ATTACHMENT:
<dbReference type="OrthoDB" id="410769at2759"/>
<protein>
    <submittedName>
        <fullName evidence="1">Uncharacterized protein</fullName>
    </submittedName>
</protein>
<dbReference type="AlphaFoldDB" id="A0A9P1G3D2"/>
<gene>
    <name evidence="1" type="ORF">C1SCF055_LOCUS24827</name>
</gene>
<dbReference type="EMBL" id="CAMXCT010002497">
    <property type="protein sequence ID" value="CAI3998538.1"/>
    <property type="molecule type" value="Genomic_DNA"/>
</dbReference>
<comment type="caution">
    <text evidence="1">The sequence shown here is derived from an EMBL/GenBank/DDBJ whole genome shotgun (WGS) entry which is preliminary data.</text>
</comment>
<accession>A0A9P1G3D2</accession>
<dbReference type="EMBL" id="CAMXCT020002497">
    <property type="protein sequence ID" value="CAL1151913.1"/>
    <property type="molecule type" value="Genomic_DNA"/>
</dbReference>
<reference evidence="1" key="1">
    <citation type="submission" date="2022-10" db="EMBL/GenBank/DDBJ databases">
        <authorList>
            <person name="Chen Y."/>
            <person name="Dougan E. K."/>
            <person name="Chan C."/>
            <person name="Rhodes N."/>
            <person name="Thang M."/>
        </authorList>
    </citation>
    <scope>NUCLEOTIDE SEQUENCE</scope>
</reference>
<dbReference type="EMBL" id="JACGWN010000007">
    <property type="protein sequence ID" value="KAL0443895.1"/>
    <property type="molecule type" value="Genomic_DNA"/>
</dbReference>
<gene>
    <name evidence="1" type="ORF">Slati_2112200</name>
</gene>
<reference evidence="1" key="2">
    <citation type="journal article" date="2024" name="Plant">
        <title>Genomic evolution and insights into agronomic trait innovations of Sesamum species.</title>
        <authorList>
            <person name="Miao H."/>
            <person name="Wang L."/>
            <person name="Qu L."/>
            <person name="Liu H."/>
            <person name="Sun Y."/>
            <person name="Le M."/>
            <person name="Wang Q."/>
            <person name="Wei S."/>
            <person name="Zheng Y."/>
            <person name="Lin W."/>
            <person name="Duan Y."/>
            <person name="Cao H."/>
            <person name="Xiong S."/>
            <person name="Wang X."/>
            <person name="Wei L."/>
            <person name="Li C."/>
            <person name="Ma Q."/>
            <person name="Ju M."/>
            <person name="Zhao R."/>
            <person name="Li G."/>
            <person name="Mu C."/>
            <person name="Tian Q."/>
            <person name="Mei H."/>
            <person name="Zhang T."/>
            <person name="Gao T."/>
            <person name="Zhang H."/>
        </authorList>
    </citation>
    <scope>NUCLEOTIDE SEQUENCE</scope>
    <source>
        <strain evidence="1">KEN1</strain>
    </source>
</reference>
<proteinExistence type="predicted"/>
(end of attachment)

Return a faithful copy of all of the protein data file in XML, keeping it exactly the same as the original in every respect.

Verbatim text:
<dbReference type="OrthoDB" id="410769at2759"/>
<protein>
    <submittedName>
        <fullName evidence="1">Uncharacterized protein</fullName>
    </submittedName>
</protein>
<dbReference type="AlphaFoldDB" id="A0A9P1G3D2"/>
<gene>
    <name evidence="1" type="ORF">C1SCF055_LOCUS24827</name>
</gene>
<dbReference type="EMBL" id="CAMXCT010002497">
    <property type="protein sequence ID" value="CAI3998538.1"/>
    <property type="molecule type" value="Genomic_DNA"/>
</dbReference>
<comment type="caution">
    <text evidence="1">The sequence shown here is derived from an EMBL/GenBank/DDBJ whole genome shotgun (WGS) entry which is preliminary data.</text>
</comment>
<accession>A0A9P1G3D2</accession>
<dbReference type="EMBL" id="CAMXCT020002497">
    <property type="protein sequence ID" value="CAL1151913.1"/>
    <property type="molecule type" value="Genomic_DNA"/>
</dbReference>
<reference evidence="1" key="1">
    <citation type="submission" date="2022-10" db="EMBL/GenBank/DDBJ databases">
        <authorList>
            <person name="Chen Y."/>
            <person name="Dougan E. K."/>
            <person name="Chan C."/>
            <person name="Rhodes N."/>
            <person name="Thang M."/>
        </authorList>
    </citation>
    <scope>NUCLEOTIDE SEQUENCE</scope>
</reference>
<dbReference type="EMBL" id="JACGWN010000007">
    <property type="protein sequence ID" value="KAL0443895.1"/>
    <property type="molecule type" value="Genomic_DNA"/>
</dbReference>
<gene>
    <name evidence="1" type="ORF">Slati_2112200</name>
</gene>
<reference evidence="1" key="2">
    <citation type="journal article" date="2024" name="Plant">
        <title>Genomic evolution and insights into agronomic trait innovations of Sesamum species.</title>
        <authorList>
            <person name="Miao H."/>
            <person name="Wang L."/>
            <person name="Qu L."/>
            <person name="Liu H."/>
            <person name="Sun Y."/>
            <person name="Le M."/>
            <person name="Wang Q."/>
            <person name="Wei S."/>
            <person name="Zheng Y."/>
            <person name="Lin W."/>
            <person name="Duan Y."/>
            <person name="Cao H."/>
            <person name="Xiong S."/>
            <person name="Wang X."/>
            <person name="Wei L."/>
            <person name="Li C."/>
            <person name="Ma Q."/>
            <person name="Ju M."/>
            <person name="Zhao R."/>
            <person name="Li G."/>
            <person name="Mu C."/>
            <person name="Tian Q."/>
            <person name="Mei H."/>
            <person name="Zhang T."/>
            <person name="Gao T."/>
            <person name="Zhang H."/>
        </authorList>
    </citation>
    <scope>NUCLEOTIDE SEQUENCE</scope>
    <source>
        <strain evidence="1">KEN1</strain>
    </source>
</reference>
<proteinExistence type="predicted"/>